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Wednesday, August 18, 1999 Published at 22:27 GMT 23:27 UK


World: Europe

Draw for Balkan rivals

A fan is arrested by Serb police for burning a flag

The politically-charged Euro 2000 football match between Yugoslavia and Croatia has ended in a goalless draw in front of a 50,000 crowd.

A power cut temporarily interrupted the tense match in Belgrade 10 minutes into the second half, causing a 40-minute delay.


[ image: The match was goalless when the lights went out]
The match was goalless when the lights went out
Tension had been high in the run-up to the first football game between the two countries since their bitter war in the early 1990s, and relations between the two nations are still far from normal.

During the break caused by the power cut, Yugoslav fans were reported to have shouted anti-government slogans including "Slobo, go away" and "The rally is tomorrow".

They lit candles and torches and also chanted anti-Croatian chants. A seat was also thrown at Croatian coach Miroslav Blazevic.


The BBC's Jacky Rowland: "Football is national obsession in Yuguslavia"
A big opposition rally is planned in Belgrade on Thursday, calling for the resignation of President Slobodan Milosevic - and analysts had speculated that a bad result for Yugoslavia could swell crowds attending the protest.

'Cure our wounds'

In the run-up to the match, one Yugoslav man in Belgrade said the fighting with Croatia had been a long time ago and emotions had calmed down.


[ image: Protests have erupted across Yugoslavia since Nato strikes]
Protests have erupted across Yugoslavia since Nato strikes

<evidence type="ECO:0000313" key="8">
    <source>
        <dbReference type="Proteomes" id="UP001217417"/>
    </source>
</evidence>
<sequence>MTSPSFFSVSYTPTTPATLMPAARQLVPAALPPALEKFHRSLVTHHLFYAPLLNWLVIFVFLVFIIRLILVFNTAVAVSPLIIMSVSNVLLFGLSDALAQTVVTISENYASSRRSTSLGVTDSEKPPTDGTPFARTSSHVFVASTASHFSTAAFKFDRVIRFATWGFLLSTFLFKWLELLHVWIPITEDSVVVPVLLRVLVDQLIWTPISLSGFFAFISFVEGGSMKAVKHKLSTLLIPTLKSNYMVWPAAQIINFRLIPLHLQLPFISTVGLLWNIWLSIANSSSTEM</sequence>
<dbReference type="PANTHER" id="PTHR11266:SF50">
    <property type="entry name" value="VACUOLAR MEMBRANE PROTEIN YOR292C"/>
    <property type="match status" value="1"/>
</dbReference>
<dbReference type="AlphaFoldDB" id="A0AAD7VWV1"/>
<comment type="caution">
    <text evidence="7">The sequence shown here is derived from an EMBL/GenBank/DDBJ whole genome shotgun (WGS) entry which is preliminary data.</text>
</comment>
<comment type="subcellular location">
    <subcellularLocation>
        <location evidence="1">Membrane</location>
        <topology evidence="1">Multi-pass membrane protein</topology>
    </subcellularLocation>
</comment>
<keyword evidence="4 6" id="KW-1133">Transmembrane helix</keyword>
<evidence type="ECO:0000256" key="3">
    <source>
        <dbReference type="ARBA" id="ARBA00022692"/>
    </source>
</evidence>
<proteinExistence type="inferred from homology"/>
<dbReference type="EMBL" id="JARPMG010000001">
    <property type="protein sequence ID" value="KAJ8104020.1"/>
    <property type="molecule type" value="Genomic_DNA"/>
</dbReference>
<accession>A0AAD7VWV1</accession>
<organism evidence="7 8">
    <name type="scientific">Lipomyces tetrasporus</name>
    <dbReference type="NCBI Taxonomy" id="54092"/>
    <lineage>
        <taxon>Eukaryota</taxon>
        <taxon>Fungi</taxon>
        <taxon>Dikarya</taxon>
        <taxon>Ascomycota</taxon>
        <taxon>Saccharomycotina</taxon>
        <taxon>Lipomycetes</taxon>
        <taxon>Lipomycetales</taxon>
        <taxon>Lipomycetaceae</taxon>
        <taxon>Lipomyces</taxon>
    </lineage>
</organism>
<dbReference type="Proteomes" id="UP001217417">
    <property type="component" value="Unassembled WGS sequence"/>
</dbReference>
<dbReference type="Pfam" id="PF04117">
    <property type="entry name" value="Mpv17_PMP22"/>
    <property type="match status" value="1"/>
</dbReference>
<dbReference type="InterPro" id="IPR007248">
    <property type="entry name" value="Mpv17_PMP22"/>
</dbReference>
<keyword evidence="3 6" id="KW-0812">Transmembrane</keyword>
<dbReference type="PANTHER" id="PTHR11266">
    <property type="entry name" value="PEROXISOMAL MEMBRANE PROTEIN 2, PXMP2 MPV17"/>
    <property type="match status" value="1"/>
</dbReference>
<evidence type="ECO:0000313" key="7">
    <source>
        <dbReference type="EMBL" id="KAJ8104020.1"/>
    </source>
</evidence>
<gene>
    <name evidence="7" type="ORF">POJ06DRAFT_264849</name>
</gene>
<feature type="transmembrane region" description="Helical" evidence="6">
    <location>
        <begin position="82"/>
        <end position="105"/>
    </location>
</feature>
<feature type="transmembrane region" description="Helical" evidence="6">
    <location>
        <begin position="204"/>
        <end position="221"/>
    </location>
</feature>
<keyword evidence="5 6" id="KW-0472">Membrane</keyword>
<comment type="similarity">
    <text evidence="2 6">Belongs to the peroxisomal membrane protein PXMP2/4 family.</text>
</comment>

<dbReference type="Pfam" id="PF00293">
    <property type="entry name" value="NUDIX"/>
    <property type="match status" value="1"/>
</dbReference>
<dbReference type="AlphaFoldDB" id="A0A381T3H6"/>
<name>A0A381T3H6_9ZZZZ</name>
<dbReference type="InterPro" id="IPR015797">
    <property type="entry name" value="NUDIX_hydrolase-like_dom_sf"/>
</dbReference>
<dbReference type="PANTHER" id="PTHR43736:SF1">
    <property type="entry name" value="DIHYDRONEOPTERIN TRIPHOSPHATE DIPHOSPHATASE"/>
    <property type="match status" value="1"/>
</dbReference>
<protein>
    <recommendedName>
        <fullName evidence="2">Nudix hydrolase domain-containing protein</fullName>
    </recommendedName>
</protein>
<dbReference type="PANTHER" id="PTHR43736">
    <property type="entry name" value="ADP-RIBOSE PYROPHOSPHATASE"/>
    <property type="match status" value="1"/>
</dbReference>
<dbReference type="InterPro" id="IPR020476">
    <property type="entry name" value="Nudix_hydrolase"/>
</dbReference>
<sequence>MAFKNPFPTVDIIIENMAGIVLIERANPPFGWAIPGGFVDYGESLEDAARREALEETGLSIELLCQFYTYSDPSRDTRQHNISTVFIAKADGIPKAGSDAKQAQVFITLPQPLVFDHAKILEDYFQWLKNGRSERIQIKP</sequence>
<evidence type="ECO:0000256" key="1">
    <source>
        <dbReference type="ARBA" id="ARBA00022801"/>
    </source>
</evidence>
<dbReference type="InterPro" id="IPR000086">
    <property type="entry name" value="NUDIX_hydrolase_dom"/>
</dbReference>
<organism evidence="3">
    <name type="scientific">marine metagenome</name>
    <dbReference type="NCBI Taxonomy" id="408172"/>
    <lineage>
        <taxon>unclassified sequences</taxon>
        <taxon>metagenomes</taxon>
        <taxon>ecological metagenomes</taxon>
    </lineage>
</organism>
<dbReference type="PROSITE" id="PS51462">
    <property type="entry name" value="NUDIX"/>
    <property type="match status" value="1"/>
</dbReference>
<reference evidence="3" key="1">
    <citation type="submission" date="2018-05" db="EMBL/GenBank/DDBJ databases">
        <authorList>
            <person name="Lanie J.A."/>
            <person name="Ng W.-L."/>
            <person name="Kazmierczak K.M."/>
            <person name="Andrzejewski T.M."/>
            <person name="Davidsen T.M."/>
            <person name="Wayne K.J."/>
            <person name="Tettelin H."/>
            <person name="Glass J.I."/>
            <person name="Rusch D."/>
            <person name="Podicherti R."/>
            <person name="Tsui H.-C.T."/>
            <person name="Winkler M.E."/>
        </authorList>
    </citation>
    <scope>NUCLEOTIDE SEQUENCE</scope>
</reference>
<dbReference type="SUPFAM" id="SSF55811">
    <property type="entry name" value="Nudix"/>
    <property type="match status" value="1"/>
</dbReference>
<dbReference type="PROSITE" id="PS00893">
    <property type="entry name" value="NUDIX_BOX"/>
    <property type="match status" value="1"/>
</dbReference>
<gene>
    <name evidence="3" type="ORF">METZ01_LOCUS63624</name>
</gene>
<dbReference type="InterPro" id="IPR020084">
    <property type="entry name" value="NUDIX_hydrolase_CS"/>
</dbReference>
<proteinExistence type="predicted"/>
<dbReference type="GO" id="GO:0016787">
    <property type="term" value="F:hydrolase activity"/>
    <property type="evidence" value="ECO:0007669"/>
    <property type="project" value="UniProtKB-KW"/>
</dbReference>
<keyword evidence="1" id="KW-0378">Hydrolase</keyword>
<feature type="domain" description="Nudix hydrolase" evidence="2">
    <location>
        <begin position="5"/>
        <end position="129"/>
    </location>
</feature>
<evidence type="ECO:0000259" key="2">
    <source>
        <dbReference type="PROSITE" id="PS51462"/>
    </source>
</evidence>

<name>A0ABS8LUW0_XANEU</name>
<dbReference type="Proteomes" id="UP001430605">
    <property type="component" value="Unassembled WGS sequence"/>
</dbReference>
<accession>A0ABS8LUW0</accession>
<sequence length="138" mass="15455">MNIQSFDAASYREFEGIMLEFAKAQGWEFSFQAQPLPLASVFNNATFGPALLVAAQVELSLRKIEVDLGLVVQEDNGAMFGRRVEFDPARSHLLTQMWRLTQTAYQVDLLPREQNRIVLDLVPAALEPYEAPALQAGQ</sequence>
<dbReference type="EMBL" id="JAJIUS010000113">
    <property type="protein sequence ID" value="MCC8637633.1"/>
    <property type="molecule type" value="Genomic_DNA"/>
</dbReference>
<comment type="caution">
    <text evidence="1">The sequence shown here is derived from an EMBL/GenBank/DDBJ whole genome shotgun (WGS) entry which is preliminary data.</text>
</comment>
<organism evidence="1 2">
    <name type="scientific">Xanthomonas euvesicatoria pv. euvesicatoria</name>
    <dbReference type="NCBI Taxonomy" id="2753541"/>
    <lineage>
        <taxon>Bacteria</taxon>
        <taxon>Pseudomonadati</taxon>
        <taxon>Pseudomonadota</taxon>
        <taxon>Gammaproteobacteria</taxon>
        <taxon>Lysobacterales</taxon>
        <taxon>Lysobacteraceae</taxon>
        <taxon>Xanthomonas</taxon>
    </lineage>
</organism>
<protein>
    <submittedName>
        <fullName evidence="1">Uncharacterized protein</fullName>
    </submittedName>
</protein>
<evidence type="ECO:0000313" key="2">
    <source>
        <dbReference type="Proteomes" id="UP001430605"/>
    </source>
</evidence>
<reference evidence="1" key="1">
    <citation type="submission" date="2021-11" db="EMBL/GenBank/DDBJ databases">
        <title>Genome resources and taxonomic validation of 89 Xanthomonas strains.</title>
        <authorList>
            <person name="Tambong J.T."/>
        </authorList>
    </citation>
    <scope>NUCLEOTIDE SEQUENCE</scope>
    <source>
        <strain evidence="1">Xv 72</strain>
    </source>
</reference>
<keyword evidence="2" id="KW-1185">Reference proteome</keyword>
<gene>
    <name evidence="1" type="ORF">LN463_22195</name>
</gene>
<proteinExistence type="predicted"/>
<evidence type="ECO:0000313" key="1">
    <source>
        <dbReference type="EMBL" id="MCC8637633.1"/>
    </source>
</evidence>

But an older man said a win for the Yugoslavs would be "the only cure for our wounds" and they ought to beat Croatia for allowing Nato to cross its territory when attacking Yugoslavia.

Both Yugoslav manager Vujadin Boskov and Croatian coach Miroslav Blazevic had played down the political side of the event.

Hooligans excluded

The Yugoslav football association had attempted to avoid crowd trouble, with no tickets allocated to Croatian fans for the Group 8 match.

The government had also reportedly bought up one-third of the 70,000 seats at the stadium to ensure that the match did not turn into a dress rehearsal for the opposition demonstration on Thursday.

Fans attending the game had to pass several security levels.

Tickets were given to Yugoslav embassies, football clubs and state institutions in an attempt to keep hooligans away.

The result means Yugoslavia remain top of the group with 10 points, one ahead of the Republic of Ireland who are a further point above Croatia.

Croatia needed a draw in the Belgrade encounter to stay in contention to win the group.



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